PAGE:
Francis Bacon, on the other hand, qualifies as empiricists in the case that he presented his arguments from an absolute study on structures of the system. In this view, one would argue that his school of thought developed over a unique approach. The justifications to include in such reasoning are that during Bacons time, most scholars reasoned from a mathematical point of view. The contradiction developed in the case that he argued from grounds of law as opposed to other philosophers who developed their logical reasoning from mathematics. Importantly, Bacon used court rulings by judges as the practical material to develop his unwritten laws. An example case is his discussion of the human error and the important way of correcting such a complication (Bacon, 180). As an opinion, one would agree that Bacon used works by other philosophers to develop most of his argument. As such, the case presented by the philosopher did not contribute largely to the world of science.
Notably, Bacons incapability to understand mathematical concepts and theories limited his contribution to such a field. However, given such a limitation, one would not dismiss his line of thinking that achieved recognition across the nations of the world. Firstly, he argued that the human populations are individuals that have formulated a perception to their interests. Such a statement means that Bacon argued in the sense that human perceived ideology was pivotal in accomplishing personal desires and interests. Given such realization, Bacons argument is that people did not work towards discovery the truth and realities of life. In this view, Bacon revealed the possibility of cognitive capacity about the human line of thinking. In simple terms, he argued that the restructured intuition of human thinking revolved around the practical function of thought. Importantly, he argued that there existed certain obstacles to human reasoning on the path to discovering the truth. As such he presented the theory of idols (Sherman, 177). The importance of such a discussion is that Bacon believed that for any logical intuition to exists, there had to be relating evidence or justification to the same school of thought.
The evaluative phase of Bacons reasoning thus presents the contradicting line of reasoning when compared to John Locke. Evidently, Bacon mentioned the barriers to the pursuit of knowledge that exists within the world. As such, he mentioned idols of the tribe and the idols of the cave (Rossi, 121). The mention of the two barriers, in this case, qualified to be innate in the case that they could not be eliminated or avoided. Such reasoning differed from Lockes argument in the case that he did not believe in innate elements during the pursuit of knowledge.
John Lockes work deals with metaphysics and epistemological viewpoint in the case that he tries to distinguish the experimental science and logic. Importantly, Locke tried to distinguish existing theories of practitioners while giving insight on particular themes presented by scholars such as Boyle and Newton. Importantly, he is an individual whose recognition is aligned to natural philosophy given that he provided grounds for debate and extensive research work (Bode, 45). Subsequently, Francis Locke also tackled the issue of metaphysics in the case that he presented a case to argue point to the existence of idols that derailed the human mind from achieving or discovering the truth. Importantly he commented on the field of system science in the case that he identified the learning periods through his writings.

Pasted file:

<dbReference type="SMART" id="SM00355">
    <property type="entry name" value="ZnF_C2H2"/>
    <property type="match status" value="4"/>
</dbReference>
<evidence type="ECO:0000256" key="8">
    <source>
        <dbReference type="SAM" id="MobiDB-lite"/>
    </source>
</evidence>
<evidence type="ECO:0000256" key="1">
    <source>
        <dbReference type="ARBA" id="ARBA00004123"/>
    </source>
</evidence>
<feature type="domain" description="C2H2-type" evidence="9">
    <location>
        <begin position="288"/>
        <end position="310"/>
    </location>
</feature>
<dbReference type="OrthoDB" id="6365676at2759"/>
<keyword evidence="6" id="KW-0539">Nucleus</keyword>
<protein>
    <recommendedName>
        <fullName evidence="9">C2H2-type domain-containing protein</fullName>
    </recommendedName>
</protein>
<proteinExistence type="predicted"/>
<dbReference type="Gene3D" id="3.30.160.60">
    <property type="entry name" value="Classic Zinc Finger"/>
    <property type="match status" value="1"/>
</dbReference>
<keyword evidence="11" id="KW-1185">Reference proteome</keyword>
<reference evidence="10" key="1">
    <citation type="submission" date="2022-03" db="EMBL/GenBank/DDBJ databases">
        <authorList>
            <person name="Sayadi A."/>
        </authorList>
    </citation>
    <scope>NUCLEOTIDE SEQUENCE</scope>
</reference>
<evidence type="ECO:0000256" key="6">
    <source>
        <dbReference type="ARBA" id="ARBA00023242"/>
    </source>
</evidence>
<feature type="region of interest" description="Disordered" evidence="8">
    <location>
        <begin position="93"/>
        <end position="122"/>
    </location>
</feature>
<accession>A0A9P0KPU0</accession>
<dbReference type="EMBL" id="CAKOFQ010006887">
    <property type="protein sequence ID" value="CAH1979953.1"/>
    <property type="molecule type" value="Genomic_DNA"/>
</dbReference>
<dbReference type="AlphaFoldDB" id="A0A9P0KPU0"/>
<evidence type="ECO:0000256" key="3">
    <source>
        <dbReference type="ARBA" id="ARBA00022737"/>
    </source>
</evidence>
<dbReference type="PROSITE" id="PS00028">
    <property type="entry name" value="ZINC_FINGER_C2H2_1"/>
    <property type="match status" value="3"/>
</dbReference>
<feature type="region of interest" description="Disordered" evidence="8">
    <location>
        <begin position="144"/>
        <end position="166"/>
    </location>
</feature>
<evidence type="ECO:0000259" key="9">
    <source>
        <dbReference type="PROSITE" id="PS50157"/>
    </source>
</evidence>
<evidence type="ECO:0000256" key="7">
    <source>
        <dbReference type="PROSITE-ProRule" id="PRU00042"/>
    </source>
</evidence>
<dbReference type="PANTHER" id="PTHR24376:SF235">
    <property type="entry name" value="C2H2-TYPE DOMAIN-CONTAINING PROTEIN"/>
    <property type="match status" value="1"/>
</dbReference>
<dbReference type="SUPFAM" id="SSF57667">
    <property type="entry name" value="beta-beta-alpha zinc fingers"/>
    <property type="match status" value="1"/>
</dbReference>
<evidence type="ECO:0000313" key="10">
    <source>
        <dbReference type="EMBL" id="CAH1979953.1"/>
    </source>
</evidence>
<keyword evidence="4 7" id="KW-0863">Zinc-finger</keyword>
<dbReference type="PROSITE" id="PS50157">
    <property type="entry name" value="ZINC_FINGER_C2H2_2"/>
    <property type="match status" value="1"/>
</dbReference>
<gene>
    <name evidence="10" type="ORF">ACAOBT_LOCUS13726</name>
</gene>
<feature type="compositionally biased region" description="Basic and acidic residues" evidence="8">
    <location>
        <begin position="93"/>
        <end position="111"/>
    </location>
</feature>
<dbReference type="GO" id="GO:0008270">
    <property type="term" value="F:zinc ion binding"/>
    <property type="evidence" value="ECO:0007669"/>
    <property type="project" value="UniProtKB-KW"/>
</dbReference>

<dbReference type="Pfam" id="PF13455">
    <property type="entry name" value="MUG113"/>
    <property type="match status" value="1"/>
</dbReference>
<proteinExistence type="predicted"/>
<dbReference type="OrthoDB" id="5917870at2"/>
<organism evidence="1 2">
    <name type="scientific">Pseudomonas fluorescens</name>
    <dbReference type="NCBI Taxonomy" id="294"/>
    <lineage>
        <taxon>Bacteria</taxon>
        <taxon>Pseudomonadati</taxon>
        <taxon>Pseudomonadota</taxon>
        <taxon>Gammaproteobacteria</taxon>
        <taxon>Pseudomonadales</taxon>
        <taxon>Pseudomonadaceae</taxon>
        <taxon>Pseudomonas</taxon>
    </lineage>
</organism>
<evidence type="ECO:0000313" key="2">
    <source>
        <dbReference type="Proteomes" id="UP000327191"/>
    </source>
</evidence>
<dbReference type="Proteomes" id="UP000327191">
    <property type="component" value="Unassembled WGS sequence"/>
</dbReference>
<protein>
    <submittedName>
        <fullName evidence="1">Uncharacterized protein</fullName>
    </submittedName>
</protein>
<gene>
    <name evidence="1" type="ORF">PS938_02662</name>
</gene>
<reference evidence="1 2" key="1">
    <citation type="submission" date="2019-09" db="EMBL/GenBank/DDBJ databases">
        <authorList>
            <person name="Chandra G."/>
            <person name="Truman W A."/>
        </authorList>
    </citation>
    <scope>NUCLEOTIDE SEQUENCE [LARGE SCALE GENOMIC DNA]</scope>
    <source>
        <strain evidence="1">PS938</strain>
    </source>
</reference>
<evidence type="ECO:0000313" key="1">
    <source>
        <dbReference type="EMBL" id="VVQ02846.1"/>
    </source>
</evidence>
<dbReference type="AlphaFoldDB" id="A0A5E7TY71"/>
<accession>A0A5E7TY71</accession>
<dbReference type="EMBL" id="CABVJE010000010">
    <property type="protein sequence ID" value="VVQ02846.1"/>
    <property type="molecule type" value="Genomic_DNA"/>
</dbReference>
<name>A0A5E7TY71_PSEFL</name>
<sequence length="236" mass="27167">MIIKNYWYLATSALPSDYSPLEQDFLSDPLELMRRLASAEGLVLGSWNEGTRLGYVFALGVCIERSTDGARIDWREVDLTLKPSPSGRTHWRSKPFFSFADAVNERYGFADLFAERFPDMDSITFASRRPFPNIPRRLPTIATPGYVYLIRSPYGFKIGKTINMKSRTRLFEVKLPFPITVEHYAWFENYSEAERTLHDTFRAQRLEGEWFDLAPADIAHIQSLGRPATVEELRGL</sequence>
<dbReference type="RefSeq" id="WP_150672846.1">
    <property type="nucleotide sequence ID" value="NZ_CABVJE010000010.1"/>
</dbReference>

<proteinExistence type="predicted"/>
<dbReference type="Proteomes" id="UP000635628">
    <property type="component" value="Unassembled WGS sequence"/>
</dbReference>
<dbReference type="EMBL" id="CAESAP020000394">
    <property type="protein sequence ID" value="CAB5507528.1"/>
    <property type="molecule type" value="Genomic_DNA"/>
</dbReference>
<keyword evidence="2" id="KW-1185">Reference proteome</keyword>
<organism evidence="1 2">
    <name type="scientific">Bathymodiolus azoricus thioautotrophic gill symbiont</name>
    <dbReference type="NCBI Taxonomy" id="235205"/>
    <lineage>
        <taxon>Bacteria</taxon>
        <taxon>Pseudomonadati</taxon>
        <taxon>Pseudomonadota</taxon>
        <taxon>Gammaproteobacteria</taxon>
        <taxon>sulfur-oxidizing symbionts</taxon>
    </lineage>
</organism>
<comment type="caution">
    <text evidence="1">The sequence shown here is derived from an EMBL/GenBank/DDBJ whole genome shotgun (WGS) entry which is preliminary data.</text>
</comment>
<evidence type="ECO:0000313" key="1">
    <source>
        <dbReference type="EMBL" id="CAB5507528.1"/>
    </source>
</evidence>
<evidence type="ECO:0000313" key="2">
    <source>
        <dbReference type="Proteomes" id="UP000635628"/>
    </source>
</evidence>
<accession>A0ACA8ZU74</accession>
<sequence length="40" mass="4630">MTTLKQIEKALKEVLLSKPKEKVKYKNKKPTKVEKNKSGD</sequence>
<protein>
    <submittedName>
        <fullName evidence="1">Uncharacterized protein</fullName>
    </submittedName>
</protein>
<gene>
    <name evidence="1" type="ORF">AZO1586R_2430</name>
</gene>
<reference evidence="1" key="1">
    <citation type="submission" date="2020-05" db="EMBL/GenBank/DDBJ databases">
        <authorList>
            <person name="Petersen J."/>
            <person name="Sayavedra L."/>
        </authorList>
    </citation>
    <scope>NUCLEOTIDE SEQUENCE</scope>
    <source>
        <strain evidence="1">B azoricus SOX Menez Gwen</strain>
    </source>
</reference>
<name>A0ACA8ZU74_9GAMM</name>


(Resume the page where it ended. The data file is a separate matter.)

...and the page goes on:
Conclusively, the world of philosophy is a dominant field that has seen the onset and development of philosophical works. Example philosophers that have largely contributed to the revolution of the field include Francis Bacon and John Locke. The two may have differed in opinion and writings during the course of working. However, they have significantly contributed to the development and understanding of natural philosophy to a great deal. Given such an understanding, it is important to credit their work though their divergent views of have long ignited various debates across the world. In this view, there is need to acknowledge the fact that they are a pair of philosophers to have established a new line of thinking.
Bacon, Francis. The Physical and Metaphysical Works of Lord Bacon. London: Bell & Daldy, 1872. Print.
Wormlad, Brian. Francis Bacon: History, Politics and Science, 1561-1626. Cambridge: Cambridge University Press, 1993. Print.
Bacon, Francis. The Physical and Metaphysical Works of Lord Bacon Including the Advancement of Learning and Novum Organum. London: G. Bell and Sons, 1808. Print.
Rossi, Paolo. Francis Bacon: From Magic to Science. London: Routledge, 2013. Print.
Antsey, Peter. John Locke and Natural Philosophy. Oxford: OUP Oxford, 2011. Print.
Antsey, Peter . The Philosophy of John Locke: New Perspectives. Abingdon: Psychology Press, 2003. Print.
Bode, Marcel. Political Philosophy of John Locke. Munich: GRIN Verlag, 2008. Print.
Faiella, Graham. John Locke: Champion of Modern Democracy. New York: The Rosen Publishing Group, 2005. Print.
Sherman, Patrice. John Locke: Philosopher of the Enlightenment. Huntington: Teacher Created Materials, 2012.